It’s exciting to see Shyamalan on such confident footing once more, all these years later.
"Every Little Step" is a documentary about the casting process starting in 2006 for a Broadway revival of "A Chorus Line," a musical that has been running somewhere in the world since its premiere in 1975 and inspired Richard Attenborough's 1985 film. The musical is about 17 dancers who audition for their roles. The doc honors countless more who auditioned, but were not chosen.
As I watched "Every Little Step," one thought above all others was inspired: These people must love dancing to the point of abandon, to submit themselves to this ordeal. Dancers must be in physical shape as good as most pro athletes and better than many. In fact, they are professional athletes, because although what they perform is art, what they do is demanding physical work.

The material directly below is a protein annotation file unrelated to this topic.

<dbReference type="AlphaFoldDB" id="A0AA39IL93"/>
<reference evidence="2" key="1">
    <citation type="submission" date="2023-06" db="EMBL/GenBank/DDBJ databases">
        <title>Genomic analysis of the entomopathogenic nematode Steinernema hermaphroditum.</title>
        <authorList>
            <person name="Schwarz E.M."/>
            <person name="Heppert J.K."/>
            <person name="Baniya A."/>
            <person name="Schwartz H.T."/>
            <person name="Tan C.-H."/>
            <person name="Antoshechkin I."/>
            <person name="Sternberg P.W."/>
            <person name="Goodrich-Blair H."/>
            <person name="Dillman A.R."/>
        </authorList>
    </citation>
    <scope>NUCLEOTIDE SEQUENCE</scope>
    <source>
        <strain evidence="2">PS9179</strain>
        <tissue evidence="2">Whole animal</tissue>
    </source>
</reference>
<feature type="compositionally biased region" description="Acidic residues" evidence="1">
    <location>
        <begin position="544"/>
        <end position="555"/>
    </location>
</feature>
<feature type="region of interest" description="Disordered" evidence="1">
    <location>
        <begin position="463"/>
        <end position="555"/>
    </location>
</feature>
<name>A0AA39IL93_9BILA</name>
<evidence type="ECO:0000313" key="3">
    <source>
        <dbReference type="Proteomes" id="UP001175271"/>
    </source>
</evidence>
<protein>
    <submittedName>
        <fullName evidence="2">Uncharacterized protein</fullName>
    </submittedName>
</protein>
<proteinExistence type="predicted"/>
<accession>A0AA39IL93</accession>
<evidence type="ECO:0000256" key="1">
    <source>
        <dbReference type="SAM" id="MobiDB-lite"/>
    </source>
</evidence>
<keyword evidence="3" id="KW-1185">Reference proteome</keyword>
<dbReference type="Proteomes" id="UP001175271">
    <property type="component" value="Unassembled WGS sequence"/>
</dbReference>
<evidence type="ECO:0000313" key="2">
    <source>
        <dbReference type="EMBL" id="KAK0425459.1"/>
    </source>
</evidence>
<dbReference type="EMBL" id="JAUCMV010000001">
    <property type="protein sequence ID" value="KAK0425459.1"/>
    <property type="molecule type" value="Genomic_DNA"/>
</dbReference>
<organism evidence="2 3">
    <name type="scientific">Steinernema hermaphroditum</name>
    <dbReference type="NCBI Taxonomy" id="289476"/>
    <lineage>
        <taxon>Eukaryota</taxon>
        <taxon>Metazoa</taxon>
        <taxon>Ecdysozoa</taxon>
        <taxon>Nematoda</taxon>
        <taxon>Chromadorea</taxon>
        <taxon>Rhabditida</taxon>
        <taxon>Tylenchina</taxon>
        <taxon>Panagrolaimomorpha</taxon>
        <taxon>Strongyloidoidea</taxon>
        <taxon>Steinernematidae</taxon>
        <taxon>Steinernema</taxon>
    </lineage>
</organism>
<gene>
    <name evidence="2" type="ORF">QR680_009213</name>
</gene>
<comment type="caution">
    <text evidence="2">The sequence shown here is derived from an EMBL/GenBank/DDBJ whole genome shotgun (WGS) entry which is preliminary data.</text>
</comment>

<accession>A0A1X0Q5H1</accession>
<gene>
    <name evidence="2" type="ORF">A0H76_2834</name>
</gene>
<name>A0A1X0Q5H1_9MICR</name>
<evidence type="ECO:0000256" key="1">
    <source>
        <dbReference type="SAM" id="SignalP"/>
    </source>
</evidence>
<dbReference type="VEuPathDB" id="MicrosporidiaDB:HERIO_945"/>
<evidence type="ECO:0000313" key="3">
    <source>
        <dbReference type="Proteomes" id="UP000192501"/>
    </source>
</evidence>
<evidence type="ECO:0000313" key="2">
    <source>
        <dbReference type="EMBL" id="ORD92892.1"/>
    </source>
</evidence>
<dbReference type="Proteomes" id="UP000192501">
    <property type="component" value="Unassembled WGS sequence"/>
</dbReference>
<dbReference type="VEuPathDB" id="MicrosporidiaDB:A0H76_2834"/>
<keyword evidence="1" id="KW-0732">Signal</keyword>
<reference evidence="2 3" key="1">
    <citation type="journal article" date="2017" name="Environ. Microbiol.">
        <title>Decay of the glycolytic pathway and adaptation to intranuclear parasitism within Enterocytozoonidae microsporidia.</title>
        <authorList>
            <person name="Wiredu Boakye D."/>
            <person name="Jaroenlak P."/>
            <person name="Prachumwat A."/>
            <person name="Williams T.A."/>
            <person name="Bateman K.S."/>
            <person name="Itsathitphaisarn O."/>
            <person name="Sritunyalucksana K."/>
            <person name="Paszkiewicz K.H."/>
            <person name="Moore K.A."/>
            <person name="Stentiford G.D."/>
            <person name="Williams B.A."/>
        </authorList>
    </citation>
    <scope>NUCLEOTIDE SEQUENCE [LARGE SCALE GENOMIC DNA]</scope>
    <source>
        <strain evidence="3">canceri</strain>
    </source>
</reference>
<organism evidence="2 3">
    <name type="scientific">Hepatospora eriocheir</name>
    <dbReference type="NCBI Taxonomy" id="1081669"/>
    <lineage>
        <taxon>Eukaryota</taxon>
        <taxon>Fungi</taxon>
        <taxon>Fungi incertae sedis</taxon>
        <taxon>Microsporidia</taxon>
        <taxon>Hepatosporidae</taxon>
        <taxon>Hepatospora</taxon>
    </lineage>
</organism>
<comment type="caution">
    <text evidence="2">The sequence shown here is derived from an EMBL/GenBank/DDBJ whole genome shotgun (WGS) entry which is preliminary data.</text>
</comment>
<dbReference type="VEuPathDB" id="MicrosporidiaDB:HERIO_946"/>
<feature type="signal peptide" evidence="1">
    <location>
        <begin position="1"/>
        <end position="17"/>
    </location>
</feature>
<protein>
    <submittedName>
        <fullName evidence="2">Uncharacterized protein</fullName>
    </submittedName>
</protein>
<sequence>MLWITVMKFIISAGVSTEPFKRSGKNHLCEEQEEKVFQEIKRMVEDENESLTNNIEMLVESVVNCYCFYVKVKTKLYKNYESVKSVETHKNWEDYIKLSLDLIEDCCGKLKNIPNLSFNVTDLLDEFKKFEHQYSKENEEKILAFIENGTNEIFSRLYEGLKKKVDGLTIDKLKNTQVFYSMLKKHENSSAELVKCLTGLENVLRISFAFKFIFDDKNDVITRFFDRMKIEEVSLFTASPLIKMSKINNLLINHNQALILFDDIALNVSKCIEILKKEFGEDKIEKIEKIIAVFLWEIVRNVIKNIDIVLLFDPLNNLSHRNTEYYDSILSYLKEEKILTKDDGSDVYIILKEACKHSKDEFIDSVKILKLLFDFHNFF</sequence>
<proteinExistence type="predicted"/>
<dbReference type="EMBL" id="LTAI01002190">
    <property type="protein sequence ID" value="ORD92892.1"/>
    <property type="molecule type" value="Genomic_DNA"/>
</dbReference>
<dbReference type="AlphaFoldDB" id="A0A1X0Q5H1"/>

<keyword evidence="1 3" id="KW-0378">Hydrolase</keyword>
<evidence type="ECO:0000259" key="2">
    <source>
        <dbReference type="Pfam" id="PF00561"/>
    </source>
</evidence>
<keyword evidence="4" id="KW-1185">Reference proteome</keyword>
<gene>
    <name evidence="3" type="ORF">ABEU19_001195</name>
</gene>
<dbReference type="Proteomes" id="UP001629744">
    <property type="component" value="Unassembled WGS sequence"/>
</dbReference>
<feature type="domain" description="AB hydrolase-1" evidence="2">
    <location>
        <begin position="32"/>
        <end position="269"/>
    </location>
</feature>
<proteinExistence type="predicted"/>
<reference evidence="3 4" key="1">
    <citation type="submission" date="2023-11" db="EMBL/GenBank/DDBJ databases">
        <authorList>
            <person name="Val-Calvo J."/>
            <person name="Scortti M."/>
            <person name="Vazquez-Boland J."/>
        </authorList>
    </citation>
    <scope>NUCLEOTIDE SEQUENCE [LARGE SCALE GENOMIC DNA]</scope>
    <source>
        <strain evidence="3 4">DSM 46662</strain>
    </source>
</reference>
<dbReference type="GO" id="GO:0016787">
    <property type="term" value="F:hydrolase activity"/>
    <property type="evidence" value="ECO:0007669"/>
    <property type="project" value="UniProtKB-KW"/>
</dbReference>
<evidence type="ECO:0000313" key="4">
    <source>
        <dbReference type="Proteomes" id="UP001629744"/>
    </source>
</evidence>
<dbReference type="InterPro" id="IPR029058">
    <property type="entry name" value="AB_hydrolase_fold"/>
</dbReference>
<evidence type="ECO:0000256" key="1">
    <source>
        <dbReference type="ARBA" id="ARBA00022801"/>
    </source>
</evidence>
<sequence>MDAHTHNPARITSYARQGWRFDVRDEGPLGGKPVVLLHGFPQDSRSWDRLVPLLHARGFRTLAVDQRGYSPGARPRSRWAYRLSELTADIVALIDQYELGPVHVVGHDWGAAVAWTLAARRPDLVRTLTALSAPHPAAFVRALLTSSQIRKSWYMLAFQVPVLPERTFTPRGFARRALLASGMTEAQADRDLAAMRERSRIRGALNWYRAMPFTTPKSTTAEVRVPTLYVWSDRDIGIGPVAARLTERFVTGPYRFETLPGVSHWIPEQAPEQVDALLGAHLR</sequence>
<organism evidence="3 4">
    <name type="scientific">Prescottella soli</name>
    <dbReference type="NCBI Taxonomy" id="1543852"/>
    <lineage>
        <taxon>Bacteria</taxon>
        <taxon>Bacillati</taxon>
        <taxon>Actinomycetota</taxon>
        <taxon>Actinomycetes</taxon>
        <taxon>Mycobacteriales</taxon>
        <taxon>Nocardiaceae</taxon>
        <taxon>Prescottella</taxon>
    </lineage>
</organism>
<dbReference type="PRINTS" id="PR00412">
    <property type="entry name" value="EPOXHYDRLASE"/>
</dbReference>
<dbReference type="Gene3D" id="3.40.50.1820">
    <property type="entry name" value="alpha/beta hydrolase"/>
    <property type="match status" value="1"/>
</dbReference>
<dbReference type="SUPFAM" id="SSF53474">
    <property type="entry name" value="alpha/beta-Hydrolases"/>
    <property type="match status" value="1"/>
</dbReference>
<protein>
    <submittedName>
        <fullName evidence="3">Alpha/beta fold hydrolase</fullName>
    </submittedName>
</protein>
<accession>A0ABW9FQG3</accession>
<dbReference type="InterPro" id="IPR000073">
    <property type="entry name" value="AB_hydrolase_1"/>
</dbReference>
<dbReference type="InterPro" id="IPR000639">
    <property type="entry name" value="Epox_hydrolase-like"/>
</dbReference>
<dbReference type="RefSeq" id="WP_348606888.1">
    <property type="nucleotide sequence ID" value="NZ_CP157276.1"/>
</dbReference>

Often starting as children, they practice, rehearse and at some point forgo ordinary lives to submerge themselves in this process. It's the same with Olympians. They train and condition and focus and sacrifice. They turn up by the hundreds for auditions (the shots of the lineup outside the open call in Manhattan would make a doc in themselves). To get a callback means they are superbly talented. Even then, the odds are they won't be chosen. Then it's back to more painstaking preparation, another job done for the paycheck, more dreams, more lines, more auditions and usually more disappointments.
What we sense in the film is the camaraderie among these hopeful dancers. They've all been through the process before, all been disappointed before, all know better than anyone else what it takes, all believe the best candidates don't always win the jobs.
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